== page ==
The presence of PTSD and depressive symptoms was measured by means of the DTS21 and by the BDI,23 respectively. These are self-rated measures frequently used in clinical and research settings. The Portuguese version of the BDI is validated26 and an adaptation of the DTS was made to our culture.27
The Standardized Assessment of Personality - Abbreviated Scale (SAPAS)22 consists of a structured and short interview for personality disorders, to be used in routine clinical care. SAPAS scores of 3 or higher at screening correctly identify the presence of a personality disorder (DSM-IV criteria) in 90% of the participants. It can be used to identify individuals with high risk of having personality disorders in general adult psychiatric environment. This instrument was translated and adapted into Brazilian Portuguese, and was approved and authorized to be used by its author.
In order to assess the defense mechanisms, the Brazilian Portuguese Version of the DSQ-40 was used. The DSQ was devised by Bond et al. as a self-answering questionnaire with 67 items for assessing the conscious derivatives of the defense mechanisms.28 This scale attempts to identify how people deal with conscious or unconscious conflicts. The instrument may display scores for 20 single defenses and for 3 factors (mature, immature and neurotic). The single defense mechanism scores are calculated from the mean of the items of each defense mechanism and the score factors are calculated by the mean scores of the defenses, which are part of each factor. Each item is assessed on a 1 to 9 scale in which 1 indicates "totally disagree" and 9, "totally agree". The Portuguese version of the instrument was validated by Blaya et al.24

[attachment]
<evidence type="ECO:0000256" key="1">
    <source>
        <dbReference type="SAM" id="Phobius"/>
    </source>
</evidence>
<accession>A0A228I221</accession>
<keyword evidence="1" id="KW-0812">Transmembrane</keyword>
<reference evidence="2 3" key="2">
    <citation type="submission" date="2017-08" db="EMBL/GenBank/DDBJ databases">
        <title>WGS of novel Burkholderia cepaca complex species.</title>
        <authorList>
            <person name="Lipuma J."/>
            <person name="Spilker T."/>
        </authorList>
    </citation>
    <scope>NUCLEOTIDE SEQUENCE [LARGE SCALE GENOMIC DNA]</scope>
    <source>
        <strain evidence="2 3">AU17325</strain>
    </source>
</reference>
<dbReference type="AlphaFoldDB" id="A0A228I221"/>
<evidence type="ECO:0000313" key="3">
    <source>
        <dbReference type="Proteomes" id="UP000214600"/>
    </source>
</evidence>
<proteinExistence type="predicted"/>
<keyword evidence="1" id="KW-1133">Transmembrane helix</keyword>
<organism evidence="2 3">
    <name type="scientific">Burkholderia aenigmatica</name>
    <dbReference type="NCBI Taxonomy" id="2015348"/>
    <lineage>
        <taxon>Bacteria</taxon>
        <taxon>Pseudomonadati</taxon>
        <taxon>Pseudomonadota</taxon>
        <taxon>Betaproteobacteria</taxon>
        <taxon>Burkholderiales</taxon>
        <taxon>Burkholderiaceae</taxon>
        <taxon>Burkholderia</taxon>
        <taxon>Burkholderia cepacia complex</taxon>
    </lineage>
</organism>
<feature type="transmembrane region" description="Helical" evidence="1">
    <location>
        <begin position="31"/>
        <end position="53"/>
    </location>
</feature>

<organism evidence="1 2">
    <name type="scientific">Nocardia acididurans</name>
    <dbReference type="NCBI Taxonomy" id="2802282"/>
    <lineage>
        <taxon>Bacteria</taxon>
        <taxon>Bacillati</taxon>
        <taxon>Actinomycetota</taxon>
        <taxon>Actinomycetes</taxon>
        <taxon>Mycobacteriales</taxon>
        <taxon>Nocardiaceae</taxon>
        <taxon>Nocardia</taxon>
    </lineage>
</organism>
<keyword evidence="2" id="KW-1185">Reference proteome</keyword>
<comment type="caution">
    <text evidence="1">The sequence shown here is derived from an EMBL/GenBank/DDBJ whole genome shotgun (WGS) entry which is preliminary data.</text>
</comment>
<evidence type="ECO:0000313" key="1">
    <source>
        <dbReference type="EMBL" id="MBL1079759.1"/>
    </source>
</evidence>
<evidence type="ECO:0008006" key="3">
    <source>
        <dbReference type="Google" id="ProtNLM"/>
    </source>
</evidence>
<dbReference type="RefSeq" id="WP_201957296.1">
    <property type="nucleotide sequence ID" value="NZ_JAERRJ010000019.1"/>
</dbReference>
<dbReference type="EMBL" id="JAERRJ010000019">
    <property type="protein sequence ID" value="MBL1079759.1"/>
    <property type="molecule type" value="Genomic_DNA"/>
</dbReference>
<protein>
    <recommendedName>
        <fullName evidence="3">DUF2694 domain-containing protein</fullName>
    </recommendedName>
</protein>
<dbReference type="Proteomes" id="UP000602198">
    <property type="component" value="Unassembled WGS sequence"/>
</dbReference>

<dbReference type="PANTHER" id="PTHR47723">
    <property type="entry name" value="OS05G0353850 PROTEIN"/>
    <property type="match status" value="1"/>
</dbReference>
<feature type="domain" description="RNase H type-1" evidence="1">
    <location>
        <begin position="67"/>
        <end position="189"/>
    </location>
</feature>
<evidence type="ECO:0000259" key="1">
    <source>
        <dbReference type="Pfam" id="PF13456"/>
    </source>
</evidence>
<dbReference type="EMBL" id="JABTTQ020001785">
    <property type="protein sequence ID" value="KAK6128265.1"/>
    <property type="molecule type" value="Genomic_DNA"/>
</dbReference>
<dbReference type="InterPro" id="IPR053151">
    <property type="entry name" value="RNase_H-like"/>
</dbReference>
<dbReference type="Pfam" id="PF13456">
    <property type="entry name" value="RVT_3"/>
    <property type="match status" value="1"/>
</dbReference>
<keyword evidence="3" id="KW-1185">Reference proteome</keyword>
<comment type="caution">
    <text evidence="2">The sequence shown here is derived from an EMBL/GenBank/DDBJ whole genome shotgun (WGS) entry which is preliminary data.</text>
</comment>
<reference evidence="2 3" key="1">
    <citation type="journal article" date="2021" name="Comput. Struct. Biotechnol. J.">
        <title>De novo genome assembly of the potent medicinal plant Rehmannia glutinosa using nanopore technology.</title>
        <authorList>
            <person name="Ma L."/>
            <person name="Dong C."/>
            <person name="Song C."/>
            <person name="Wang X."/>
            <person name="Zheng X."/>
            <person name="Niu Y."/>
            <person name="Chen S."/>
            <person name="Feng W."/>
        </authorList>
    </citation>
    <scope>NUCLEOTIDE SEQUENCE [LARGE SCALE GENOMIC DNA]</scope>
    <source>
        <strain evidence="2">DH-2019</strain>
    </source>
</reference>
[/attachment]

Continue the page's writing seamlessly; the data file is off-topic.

The CGI25 severity index assesses the clinician's impression on the extent of the patient's mental illness at that time. The scores range from 1 (normal; not mentally ill) to 7 (extremely severe disease). Although this instrument is well known, there are few studies about its psychometric characteristics.29
4. Statistical methods
Sample size calculation was based in the projection that at least 40 patients would be necessary in order to obtain a correlation coefficient equal or greater than 0.4, at 80% power and 0.05 significance level. With this sample size, a multiple linear regression analysis with up to 4 independent variables could be performed.
The overall scores of the three groups of countertransference feelings according to the EACT, weighted for the number of items in each group, were compared using Friedman test. To evaluate whether the mean scores of the three interview times (within each cluster of feelings) differed, ANOVA for repeated measures, followed by the Bonferroni test, was used.